Created by an app developer called Bloop Entertainment, the Amazon Echo skill features a database with 500 wine pairings. And not all of them are designed for someone working their way through Mastering the Art of French Cooking. The skill will also help you find the proper pairing for your more casual snacks. In one demo, the skill recommends pairing nachos with a Sauvignon blanc or Zinfandel. (Note that the latter also goes well with Frito pie.)

You can also ask it to find you the perfect wine to drink with apple pie and pizza, in addition to the meats, cheeses, and other wine-pairing staples you might expect. However, if you ask it what to pair with hot dogs, it says “water,” which is an affront to hot dog connoisseurs everywhere.

There are a few other wine-pairing skills available for Alexa, including Wine Pairings, Wine Pairings (two different skills), and Wine Expert. But according to user reviews, Wine Finder is the standout, offering more and higher-quality suggestions than some of the other sommelier apps.

It’s free to enable here, so drink up.

[h/t Lifehacker]

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Richard Brendon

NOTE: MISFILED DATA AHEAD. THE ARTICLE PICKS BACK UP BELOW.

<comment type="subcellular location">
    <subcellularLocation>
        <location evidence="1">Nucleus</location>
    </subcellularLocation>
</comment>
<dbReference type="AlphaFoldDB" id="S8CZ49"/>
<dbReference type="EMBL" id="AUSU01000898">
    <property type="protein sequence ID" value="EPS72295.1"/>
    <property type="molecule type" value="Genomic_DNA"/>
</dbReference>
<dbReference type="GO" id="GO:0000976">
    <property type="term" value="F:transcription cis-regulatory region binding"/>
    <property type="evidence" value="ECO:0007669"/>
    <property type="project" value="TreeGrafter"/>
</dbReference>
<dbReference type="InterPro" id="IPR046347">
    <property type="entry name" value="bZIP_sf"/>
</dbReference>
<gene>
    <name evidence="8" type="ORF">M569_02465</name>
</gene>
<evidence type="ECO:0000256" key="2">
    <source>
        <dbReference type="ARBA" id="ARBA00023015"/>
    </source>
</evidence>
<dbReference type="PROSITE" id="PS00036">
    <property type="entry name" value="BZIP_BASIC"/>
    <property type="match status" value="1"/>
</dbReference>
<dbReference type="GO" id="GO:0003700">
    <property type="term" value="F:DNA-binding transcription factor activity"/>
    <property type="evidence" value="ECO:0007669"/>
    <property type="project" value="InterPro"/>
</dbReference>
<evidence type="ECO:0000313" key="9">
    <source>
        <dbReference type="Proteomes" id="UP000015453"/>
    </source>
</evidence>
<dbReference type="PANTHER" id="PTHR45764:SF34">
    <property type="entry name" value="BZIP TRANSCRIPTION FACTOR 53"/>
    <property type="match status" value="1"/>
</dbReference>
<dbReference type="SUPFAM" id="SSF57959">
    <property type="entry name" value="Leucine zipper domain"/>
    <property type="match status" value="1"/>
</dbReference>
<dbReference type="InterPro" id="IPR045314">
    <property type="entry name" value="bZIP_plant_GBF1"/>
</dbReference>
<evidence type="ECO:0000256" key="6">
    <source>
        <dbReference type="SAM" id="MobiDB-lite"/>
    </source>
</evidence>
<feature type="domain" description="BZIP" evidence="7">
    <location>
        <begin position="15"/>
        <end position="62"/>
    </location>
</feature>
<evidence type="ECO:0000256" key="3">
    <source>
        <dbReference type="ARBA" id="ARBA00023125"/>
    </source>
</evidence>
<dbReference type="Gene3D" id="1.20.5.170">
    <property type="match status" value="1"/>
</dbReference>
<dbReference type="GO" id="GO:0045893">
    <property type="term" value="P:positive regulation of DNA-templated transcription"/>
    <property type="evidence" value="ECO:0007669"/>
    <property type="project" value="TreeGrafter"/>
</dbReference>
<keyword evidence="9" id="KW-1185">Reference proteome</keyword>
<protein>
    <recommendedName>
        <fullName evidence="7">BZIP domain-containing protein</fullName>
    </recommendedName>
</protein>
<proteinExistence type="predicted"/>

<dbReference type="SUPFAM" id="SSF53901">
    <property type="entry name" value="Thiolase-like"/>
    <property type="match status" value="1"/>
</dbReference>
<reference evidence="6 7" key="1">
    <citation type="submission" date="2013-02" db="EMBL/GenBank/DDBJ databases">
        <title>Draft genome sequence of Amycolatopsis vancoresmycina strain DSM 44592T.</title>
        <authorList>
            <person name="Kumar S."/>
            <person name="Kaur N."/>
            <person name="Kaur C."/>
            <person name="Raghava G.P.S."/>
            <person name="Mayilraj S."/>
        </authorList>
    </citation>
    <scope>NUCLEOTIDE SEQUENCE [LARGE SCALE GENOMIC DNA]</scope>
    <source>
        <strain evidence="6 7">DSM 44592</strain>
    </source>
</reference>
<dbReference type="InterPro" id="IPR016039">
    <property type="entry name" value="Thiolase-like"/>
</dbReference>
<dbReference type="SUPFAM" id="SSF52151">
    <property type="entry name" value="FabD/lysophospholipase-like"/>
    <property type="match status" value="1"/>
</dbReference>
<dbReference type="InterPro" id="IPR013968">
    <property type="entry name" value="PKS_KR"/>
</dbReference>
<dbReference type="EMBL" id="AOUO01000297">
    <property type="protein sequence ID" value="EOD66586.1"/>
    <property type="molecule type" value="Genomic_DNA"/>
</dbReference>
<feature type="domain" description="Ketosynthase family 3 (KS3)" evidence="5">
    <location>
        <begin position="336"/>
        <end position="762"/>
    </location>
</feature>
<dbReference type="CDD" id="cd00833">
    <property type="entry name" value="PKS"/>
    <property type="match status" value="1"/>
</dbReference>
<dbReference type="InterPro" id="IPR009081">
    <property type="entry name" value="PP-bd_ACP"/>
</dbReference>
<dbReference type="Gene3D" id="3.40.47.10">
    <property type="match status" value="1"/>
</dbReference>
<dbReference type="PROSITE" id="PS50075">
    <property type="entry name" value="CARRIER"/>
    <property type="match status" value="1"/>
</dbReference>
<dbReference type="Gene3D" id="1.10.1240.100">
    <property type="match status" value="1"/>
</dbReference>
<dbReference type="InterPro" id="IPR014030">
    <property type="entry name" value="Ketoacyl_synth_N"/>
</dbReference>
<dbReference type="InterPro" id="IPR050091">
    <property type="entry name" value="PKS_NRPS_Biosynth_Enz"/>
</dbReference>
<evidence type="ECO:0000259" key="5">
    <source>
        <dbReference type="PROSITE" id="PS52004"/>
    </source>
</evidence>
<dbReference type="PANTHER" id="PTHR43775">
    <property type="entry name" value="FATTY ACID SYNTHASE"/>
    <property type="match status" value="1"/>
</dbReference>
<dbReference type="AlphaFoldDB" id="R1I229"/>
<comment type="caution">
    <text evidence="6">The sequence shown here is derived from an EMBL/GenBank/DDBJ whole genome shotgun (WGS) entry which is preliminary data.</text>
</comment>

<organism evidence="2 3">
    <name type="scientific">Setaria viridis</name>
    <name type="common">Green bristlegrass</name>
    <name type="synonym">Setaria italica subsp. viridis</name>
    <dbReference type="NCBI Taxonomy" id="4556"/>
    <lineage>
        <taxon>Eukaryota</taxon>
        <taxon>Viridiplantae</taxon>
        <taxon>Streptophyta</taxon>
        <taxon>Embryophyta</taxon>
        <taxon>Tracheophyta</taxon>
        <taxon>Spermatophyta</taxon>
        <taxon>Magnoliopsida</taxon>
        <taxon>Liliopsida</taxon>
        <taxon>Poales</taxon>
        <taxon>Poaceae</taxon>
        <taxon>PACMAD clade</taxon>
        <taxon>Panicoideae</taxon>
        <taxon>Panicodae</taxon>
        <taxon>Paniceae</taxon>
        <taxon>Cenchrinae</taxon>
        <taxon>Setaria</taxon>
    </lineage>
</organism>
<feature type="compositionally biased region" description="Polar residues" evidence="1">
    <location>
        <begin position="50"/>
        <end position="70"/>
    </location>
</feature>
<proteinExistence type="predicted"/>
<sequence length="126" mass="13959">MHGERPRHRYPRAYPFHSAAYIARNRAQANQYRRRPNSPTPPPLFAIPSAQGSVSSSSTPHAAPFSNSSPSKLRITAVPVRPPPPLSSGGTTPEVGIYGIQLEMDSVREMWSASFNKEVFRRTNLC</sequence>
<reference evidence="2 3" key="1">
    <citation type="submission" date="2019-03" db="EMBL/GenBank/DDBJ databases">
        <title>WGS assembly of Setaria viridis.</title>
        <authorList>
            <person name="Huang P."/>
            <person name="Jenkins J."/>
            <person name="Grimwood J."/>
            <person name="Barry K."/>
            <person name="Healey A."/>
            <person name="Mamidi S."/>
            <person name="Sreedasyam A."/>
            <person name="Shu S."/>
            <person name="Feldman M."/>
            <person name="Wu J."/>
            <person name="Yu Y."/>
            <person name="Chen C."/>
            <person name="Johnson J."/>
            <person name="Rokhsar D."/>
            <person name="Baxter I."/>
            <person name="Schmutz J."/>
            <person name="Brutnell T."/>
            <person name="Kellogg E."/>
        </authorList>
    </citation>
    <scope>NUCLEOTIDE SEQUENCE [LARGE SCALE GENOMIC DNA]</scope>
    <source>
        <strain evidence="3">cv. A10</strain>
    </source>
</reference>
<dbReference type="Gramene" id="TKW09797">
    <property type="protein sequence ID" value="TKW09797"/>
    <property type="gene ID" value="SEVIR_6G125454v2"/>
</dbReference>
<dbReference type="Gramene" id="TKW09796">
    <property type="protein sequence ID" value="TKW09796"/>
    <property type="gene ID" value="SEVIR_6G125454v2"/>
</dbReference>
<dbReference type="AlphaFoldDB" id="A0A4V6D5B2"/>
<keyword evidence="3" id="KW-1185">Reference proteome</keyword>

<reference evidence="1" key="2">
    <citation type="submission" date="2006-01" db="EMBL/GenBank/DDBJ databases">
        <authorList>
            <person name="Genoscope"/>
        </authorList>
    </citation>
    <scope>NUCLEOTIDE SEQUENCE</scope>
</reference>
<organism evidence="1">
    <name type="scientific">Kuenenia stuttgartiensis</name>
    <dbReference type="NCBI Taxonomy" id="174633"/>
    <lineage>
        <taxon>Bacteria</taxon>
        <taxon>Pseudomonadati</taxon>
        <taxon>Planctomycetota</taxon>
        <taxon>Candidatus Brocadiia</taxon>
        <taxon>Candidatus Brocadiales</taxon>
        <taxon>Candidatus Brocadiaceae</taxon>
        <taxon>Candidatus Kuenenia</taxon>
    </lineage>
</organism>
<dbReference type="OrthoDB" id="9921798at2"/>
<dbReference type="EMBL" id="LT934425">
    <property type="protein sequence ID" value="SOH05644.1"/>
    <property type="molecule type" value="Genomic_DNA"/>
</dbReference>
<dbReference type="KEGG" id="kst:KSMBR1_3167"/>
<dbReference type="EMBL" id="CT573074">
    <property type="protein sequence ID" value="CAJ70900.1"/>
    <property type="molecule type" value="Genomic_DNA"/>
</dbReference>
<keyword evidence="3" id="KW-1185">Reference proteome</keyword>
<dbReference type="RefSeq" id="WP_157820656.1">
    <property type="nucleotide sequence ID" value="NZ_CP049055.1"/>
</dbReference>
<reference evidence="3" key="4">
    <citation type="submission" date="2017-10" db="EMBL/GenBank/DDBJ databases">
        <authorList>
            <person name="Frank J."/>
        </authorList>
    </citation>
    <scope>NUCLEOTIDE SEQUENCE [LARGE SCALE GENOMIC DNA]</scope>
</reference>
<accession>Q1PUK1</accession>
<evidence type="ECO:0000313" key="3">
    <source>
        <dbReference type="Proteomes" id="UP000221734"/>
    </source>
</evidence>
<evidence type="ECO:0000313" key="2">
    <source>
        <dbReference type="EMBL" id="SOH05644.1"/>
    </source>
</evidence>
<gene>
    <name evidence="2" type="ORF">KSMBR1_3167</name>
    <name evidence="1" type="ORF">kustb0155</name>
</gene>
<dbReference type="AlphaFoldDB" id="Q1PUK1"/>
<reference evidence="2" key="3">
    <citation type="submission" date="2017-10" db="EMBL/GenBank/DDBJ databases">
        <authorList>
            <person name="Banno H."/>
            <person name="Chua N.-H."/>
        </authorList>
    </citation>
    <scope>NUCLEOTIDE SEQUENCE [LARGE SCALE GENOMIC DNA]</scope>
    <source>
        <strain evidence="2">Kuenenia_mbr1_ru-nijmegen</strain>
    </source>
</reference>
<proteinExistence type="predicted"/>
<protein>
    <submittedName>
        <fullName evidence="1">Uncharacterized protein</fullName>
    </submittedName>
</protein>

This $56 Glass Is Perfectly Suited to All Styles of Wine
Richard Brendon
Richard Brendon

People who take their wine seriously tend to own different glasses for different types of wine. Decor website Home Stratosphere, for instance, identified 18 wine glasses—each shaped differently to complement the unique flavors and fragrances of a Bordeaux, a Burgundy, and other kinds of red, white, and dessert wines.

If you don’t want to spare the expense or the cupboard space for all those glasses, you may want to check out Richard Brendon’s $56 wine glass, which is said to be suited to all types of wine. As spotted by Fast Company, the “1 Wine Glass” is the result of a collaboration between Brendon, a London-based product designer, and wine critic Jancis Robinson.

Robinson said that when Brendon asked her to help design a range of wine glasses, she was “insistent” that they design one single glass. “I love white wine as much as red and have never understood why white wine glasses are routinely smaller than those designed for red wine,” Robinson said in a statement, adding that white wines can be just as complex as reds. “It just seems so obvious and sensible to have one single wine glass for all three colors of wine—especially when so many of us are short of storage space.”

To get it just right, they toiled with the thinness of the glass, the length of the stem, the curvature, the opening, and the overall practicality (Robinson said it had to be dishwasher safe, and indeed, the finished result is). The result is a 125ml handcrafted glass that can be used for all types of wine, including champagne, port, and sherry. The duo also designed a stemless water glass and two decanters. The items can be purchased on Richard Brendon's website.

[h/t Fast Company]